Capturing impressive deep-sky astroimages is easier than ever with Celestron’s Rowe-Ackermann Schmidt Astrograph (RASA) V2, the perfect companion to today’s top DSLR or astronomical CCD cameras. This fast, wide-field f/2.2 system allows for shorter exposure times compared to traditional f/10 astroimaging, without sacrificing resolution. Because shorter sub-exposure times are possible, your equatorial mount won’t need to accurately track over extended periods. The short focal length also lessens equatorial tracking demands. In many cases, autoguiding will not be required.
RASA 11 V2 builds on the legacy of Celestron’s Schmidt Cameras, which allowed astrophotographers to produce images with much shorter exposure times on film in the 1970s.
Today, with CCD sensor sizes as large as film or larger, the RASA 11 V2 offers a 43.3mm optimized image circle to capture pinpoint stars on the largest imaging chips. Optical performance for huge sensors with diagonals of up to 52mm wide is still excellent.
Combine this large image circle with a focal length of just 620mm and you have an instrument suitable for wide-field imaging, creating huge mosaics of the night sky, surveying, and even comet hunting.
The RASA 11 V2 features optics with 4-element rare-earth glass for images free of false color and aberrations like coma and field curvature. The optical quality and spot size across the entire image circle are unprecedented for an astrograph in this price range—or even that of a much more expensive instrument. The design also provides minimal vignetting.
RASA 11 V2 utilizes the new Ultra-Stable Focus System (USFS). At the heart of this system is a precision linear ball bearing. The bearing serves to minimize focus shift (unwanted lateral motion of the primary mirror during focusing which causes shifting of the image) and mirror flop (movement of the primary mirror when the telescope is pointing to different positions in the sky). The USFS is also compatible with the optional Celestron Focus Motor (#94155-A). The integrated 12V DC MagLev fan reduces cooldown time and provides optimal airflow through the dust filtered optical tube.
Engineered as a complete astroimaging system, every component of the RASA 11 V2 is optimized for peak performance with DSLR and astronomical CCD cameras. Down to the thickness of the glass used in the included fully-multicoated optical window or optional imaging filter, every component of the system has been taken into careful consideration to work together seamlessly. The Dovetail CGE bars on the top of the optical tube provides a connection for use of optional accessories like a guidescope.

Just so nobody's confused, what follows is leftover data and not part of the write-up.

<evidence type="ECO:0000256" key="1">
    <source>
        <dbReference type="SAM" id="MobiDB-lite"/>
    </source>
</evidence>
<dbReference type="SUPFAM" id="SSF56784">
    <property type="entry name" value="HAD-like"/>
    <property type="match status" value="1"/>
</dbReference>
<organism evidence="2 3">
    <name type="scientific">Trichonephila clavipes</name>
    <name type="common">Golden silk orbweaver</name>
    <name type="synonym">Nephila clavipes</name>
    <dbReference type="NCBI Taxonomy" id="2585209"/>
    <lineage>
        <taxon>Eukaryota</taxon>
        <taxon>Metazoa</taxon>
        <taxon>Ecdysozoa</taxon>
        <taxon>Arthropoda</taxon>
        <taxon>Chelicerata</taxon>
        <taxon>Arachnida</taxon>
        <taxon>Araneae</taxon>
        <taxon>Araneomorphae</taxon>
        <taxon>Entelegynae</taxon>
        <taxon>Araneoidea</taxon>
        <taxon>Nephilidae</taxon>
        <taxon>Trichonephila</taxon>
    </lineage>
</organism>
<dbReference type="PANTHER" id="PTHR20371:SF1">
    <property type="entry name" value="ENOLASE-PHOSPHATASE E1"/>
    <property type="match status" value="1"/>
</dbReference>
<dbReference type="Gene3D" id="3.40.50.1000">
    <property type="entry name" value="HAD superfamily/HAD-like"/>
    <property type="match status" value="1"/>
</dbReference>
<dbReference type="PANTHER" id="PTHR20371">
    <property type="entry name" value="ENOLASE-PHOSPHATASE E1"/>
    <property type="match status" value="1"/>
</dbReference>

Optical Design: Rowe-Ackermann Schmidt Astrograph
Aperture: 279mm (11")
Focal Length: 620mm (24.4")
Focal Ratio: f/2.2
Central obstruction diameter: 114mm (4.48") (41% of aperture diameter)
Light Gathering Power (Compared to human eye): 1588x
Resolution (Rayleigh): 0.49 arc seconds
Resolution (Dawes): 0.41 arc seconds
Image Circle: 43.3mm (1.7") Ø , 4.0°
Useable field: 52mm (2.04") Ø , 4.8° only minimal performance loss at edge of FOV
Wavelength range: 400 - 700 nm
Spot size: < 4.4 μm RMS across FOV
Optical Coatings: StarBright XLT
Off-axis Illumination: 83% at 21mm (0.82") off-axis
Optical Window: 68mm (2.67") Ø
Back focus with included camera adapter: 55mm (2.16")
Back focus from top of threaded collar: 72.8mm (2.86")
Optical Tube: Aluminum
Optical Tube Length: 838.2mm (33")
Optical Tube Diameter: 330.2mm (13")
Focuser: Ultra-Stable Focus System
Finderscope: Not included
Optical Tube Weight: 43 lbs (19.5 kg)
Other Features: Ventilation fan, dual dovetail mounting bars
Included items: 42mm (1.65") T-thread camera adapter | 48mm (1.89") camera adapter | Dust cover | Fan battery pack
Dovetail: CGE Dovetail Bar
Never look directly at the Sun with the naked eye or with an optic (unless you have the proper solar filter). Permanent and irreversible eye damage may result.
Never use your optic to project an image of the Sun onto any surface. Internal heat build-up can damage the optic and any accessories attached to it.
Never leave your optic unsupervised. Make sure an adult who is familiar with the correct operating procedures is with your optic at all times, especially when children are present.